Forests in the eastern United States may have had it easy compared to their western counterparts, with the intense, prolonged droughts and wildfires that have become typical out west in recent years. But as the climate changes over time, eastern forests are also likely to experience longer droughts. And although wildfires are comparatively rare, prescriptive fires are increasingly used in the east. How will these forests fare in the future? A new study from the University of Illinois provides answers.
Timber harvested illegally under fraudulent permits is undercutting conservation efforts in the Brazilian Amazon, new research by an international collaboration shows.
Seabirds such as gulls can be key indicators of environmental change as their populations respond to shifts in their ocean habitat over time. A new study from The Auk: Ornithological Advances investigates how several species have responded to changing environmental conditions in the Arctic over the last four decades. The authors find that a warming ocean is directly and indirectly affecting seabird populations in Alaska.
A new study led by the University of Washington uses data gathered by floating drones in the Southern Ocean over past winters to learn how much carbon dioxide is transferred by the surrounding seas. Results show that in winter the open water nearest the sea ice surrounding Antarctica releases significantly more carbon dioxide than previously believed.
The 1987 Montreal Protocol and the 1997 Kyoto Protocol called for countries around the world to phase out substances that deplete the ozone layer, but many HVAC systems still use synthetic refrigerants that violate those international agreements and inflict environmental damage. Recently, Iranian researchers investigated how natural refrigerants could be used in geothermal heat pumps to reduce energy consumption and operating costs. They report their findings in the Journal of Renewable and Sustainable Energy.
The unusual timing of highly-productive summer plankton blooms off Greenland indicates a connection between increasing amounts of meltwater and nutrients in these coastal waters. In a new study published today in Nature Communications, an international group of researchers shows that this connection exists, but is much more complex than widely supposed. Whether increasing meltwater has a positive or negative effect on summertime phytoplankton depends on the depth at which a glacier sits in the ocean.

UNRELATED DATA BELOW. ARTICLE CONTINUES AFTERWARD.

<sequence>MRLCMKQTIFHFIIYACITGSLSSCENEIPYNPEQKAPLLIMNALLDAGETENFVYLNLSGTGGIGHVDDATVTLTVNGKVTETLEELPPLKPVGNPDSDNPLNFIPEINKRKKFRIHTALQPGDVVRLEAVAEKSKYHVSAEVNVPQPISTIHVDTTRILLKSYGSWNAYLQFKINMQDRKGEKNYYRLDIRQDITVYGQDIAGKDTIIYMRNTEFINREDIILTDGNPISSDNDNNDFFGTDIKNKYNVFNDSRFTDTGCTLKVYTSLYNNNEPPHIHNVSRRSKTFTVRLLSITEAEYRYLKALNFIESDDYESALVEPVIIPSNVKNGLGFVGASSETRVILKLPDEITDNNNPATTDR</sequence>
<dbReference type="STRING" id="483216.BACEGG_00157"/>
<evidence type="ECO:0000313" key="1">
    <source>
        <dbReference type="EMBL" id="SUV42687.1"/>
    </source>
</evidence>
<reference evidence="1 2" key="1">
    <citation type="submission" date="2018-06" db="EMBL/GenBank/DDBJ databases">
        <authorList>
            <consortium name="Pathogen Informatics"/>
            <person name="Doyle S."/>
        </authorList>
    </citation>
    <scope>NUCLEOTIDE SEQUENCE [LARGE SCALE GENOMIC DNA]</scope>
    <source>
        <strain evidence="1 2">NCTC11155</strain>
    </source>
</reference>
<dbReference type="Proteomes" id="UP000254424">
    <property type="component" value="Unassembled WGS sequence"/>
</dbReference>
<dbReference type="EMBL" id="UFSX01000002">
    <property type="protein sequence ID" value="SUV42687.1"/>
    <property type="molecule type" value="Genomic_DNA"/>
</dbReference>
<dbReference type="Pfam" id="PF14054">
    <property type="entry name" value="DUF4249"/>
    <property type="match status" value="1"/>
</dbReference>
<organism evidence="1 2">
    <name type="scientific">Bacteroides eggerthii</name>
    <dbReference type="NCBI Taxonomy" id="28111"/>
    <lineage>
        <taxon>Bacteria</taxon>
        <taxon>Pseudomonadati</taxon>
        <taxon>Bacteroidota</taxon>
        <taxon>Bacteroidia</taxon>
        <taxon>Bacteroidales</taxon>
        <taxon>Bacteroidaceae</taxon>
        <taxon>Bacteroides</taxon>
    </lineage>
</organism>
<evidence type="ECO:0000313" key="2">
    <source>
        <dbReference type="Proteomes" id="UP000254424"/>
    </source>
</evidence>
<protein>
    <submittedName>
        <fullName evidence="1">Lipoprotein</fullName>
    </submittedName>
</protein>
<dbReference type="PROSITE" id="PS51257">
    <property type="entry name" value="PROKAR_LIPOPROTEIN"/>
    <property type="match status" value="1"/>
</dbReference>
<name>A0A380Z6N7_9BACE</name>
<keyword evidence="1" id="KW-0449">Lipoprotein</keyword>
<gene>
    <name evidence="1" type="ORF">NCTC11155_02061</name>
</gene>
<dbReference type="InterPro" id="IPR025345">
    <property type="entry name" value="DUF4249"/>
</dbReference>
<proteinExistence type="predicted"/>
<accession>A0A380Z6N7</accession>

Trees are growing more rapidly due to climate change. This sounds like good news. After all, this means that trees are storing more carbon dioxide from the atmosphere in their wood and hence taking away the key ingredient in global warming. But is it that simple? A team from the Technical University of Munich (TUM) analyzed wood samples from the oldest existing experimental areas spanning a period of 150 years -- and reached a surprising conclusion.
Studies on the contribution of global oceanic warming to winter Eurasian climate change show that there are warmer winters in Europe and the northern part of East Asia.
This summer's worldwide heatwave makes 2018 a particularly hot year. As will be the next few years, according to a study led by Florian Sévellec, researcher at CNRS and at the University of Southampton, and published in the Aug. 14, 2018, edition of Nature Communications. Using a new method, the study shows that at the global level, 2018-2022 may be an even hotter period than expected based on current global warming.
Lack of climate change adaptation among water utilities can put water supplies and the people dependent on them at risk, especially in marginalized communities, a new University of California, Davis, paper suggests.